To view maps of the locations of continents in the Earth’s past see Chirstopher R. Scotese’s fascinating web site.

Fedorov, A. V., Brierley, C. M., and Emanuel, K., Tropical cyclones and permanent El Nino in the early Pliocene epoch, Nature, Vol. 463, February 25, 2010, 1066-1070.

Govers et al. Choking the Mediterranean to dehydration: The Messinian salinity crisis. Geology, 2009; 37 (2): 167 DOI: 10.1130/G25141A.1

Murdock, T. Q., A. J. Weaver, and A. F. Fanning (1997), Paleoclimatic response of the closing of the Isthmus of Panama in a coupled ocean-atmosphere model, Geophys. Res. Lett., 24(3), 253–256.

Wang, Y.-M., J. L. Lean, J. L., and Sheeley, N. R. Jr , Modeling the sun’s magnetic field and irradiance since 1713, The Astrophysical Journal, 625:522–538, May 20, 2005

Krivova, N. A., Balmaceda, L., and Solanki, S. K., Reconstruction of solar total irradiance since 1700 from the surface magnetic flux, Astronomy and Astrophysics, Volume 467, Number 1, May III 2007, 335 – 346.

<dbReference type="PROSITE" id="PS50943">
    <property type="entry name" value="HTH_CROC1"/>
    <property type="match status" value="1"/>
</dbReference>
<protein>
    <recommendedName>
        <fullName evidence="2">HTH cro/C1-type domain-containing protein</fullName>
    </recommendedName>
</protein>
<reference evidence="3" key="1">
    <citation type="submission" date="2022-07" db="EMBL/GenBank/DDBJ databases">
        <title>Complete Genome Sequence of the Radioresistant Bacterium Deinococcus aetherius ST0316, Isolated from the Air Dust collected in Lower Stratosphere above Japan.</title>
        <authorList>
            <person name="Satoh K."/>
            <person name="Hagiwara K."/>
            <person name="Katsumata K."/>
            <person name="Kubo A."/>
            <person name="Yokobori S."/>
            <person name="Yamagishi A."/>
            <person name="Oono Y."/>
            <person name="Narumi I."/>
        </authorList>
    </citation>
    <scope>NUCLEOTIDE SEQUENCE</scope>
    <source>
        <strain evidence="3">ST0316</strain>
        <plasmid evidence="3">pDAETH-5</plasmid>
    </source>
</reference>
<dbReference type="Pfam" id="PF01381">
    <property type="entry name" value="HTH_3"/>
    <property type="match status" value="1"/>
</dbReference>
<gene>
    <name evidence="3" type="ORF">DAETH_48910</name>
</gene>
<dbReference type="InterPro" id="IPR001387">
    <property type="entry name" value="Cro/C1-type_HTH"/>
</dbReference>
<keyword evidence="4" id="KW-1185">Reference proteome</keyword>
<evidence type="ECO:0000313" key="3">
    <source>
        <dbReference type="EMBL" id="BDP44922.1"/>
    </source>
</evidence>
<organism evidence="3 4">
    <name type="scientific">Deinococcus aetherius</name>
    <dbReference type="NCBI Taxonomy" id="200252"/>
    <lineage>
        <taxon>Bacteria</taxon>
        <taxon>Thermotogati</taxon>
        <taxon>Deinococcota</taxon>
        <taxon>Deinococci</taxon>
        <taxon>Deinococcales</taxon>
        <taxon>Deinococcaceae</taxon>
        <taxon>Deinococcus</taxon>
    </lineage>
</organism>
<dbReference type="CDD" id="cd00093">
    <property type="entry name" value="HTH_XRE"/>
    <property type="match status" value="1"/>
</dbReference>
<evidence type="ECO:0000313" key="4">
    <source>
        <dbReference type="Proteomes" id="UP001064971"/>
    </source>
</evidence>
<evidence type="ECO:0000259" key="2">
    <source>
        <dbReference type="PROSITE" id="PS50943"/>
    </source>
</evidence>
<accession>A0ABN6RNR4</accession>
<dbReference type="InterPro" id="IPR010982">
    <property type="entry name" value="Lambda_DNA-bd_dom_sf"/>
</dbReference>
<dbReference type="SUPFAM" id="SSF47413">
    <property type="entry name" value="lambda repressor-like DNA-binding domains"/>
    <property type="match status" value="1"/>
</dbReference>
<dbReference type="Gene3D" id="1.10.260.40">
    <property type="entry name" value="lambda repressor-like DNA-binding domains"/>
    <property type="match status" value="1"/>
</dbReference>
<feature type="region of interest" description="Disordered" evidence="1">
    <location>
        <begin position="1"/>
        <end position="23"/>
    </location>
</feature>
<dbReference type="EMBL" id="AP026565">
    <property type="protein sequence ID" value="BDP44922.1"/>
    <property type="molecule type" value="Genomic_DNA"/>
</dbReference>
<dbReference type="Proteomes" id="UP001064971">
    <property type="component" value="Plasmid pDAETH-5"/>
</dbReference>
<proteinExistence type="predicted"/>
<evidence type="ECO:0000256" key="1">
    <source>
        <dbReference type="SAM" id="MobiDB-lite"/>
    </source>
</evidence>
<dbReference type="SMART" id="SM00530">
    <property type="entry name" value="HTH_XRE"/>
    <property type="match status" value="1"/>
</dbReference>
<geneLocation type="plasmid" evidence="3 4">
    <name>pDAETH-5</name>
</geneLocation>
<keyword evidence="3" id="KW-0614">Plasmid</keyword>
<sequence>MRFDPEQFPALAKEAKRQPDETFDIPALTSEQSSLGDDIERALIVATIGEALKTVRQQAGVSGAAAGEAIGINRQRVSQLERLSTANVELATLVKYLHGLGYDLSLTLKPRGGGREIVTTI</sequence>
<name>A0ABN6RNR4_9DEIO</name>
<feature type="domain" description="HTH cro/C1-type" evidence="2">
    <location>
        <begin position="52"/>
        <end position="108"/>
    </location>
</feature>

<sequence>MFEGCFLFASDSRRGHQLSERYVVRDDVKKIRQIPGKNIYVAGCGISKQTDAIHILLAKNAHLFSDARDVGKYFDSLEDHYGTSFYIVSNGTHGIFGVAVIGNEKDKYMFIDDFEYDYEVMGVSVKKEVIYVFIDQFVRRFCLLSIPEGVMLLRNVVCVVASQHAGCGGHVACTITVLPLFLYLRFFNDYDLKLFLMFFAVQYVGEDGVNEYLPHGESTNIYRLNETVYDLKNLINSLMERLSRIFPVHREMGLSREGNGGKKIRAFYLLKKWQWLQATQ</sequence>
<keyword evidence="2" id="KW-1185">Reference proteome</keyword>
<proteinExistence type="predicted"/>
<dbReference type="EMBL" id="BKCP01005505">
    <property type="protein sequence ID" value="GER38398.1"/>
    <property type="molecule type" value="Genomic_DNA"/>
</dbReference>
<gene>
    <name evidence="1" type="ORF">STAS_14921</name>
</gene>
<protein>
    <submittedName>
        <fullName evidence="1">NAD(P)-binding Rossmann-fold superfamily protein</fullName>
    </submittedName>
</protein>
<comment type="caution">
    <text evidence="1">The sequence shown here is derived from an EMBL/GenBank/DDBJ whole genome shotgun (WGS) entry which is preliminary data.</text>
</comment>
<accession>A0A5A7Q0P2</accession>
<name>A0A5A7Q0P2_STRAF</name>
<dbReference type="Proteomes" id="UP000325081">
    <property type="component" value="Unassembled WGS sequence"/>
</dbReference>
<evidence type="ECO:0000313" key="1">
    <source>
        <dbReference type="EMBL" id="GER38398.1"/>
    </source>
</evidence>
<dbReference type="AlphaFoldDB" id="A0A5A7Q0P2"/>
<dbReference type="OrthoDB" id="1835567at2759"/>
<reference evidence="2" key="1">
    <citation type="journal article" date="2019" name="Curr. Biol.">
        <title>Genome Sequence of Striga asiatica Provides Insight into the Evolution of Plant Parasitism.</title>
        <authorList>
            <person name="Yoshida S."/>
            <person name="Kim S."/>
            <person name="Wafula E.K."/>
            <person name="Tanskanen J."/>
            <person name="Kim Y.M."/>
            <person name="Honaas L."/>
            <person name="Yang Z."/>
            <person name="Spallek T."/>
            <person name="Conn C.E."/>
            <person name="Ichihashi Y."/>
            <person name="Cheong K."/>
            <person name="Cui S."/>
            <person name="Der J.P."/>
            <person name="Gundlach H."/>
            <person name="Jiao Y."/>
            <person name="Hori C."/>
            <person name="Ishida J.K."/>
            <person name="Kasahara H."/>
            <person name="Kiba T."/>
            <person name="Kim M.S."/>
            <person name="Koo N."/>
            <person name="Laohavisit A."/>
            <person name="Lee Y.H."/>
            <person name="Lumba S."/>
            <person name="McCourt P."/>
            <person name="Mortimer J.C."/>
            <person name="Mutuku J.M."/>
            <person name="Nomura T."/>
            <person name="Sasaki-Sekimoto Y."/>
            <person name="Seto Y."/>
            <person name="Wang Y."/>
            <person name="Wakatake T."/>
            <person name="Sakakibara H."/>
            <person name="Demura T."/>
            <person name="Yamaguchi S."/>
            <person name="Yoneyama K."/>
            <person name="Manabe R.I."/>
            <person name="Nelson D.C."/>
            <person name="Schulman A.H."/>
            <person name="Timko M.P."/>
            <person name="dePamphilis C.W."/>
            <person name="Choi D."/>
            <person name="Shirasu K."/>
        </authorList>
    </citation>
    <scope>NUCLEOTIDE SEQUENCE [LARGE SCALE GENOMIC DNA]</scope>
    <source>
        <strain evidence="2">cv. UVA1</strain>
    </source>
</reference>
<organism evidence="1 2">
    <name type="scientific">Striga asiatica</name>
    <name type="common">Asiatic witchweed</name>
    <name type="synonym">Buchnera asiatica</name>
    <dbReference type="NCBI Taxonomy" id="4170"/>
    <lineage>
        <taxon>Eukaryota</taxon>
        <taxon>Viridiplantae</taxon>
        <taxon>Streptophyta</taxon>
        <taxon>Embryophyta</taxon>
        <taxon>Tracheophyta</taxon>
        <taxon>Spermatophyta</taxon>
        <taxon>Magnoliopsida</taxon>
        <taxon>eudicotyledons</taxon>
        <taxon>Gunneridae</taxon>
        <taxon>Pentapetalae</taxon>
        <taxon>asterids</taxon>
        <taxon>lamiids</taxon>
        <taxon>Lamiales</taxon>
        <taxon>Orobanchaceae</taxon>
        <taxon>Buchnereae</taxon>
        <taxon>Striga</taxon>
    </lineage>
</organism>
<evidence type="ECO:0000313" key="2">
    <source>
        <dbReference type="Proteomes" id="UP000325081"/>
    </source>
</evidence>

Hansen, J., Sato, M., Kharechal, P., Beerling, D., Berner, R., Masson-Delmotte, V., Pagani, M., Raymo, M., Royer, D. L., and Zachos, J. C., Target Atmospheric CO2: Where Should Humanity Aim?, The Open Atmospheric Science Journal, 2008, 2, 217-231.

Murphy, D. M., S. Solomon, R. W. Portmann, K. H. Rosenlof, P. M. Forster, and T. Wong (2009), An observationally based energy balance for the Earth since 1950, J. Geophys. Res., 114, D17107, doi:10.1029/2009JD012105.

Sriver, R., Tropical cyclones in the mix,” Nature, Vol 463, 25 Februrary, 2010, 1032-1033.

When the Mediterranean Sea dried up lat Miocene
early hominids

Figure 1: Total Earth Heat Content anomaly from 1950 (Murphy 2009). Ocean data taken from Domingues et al 2008. Land + Atmosphere includes the heat absorbed to melt ice.

Figure 1: Total Earth Heat Content anomaly from 1950 (Murphy 2009). Ocean data taken from Domingues et al 2008. Land + Atmosphere includes the heat absorbed to melt ice.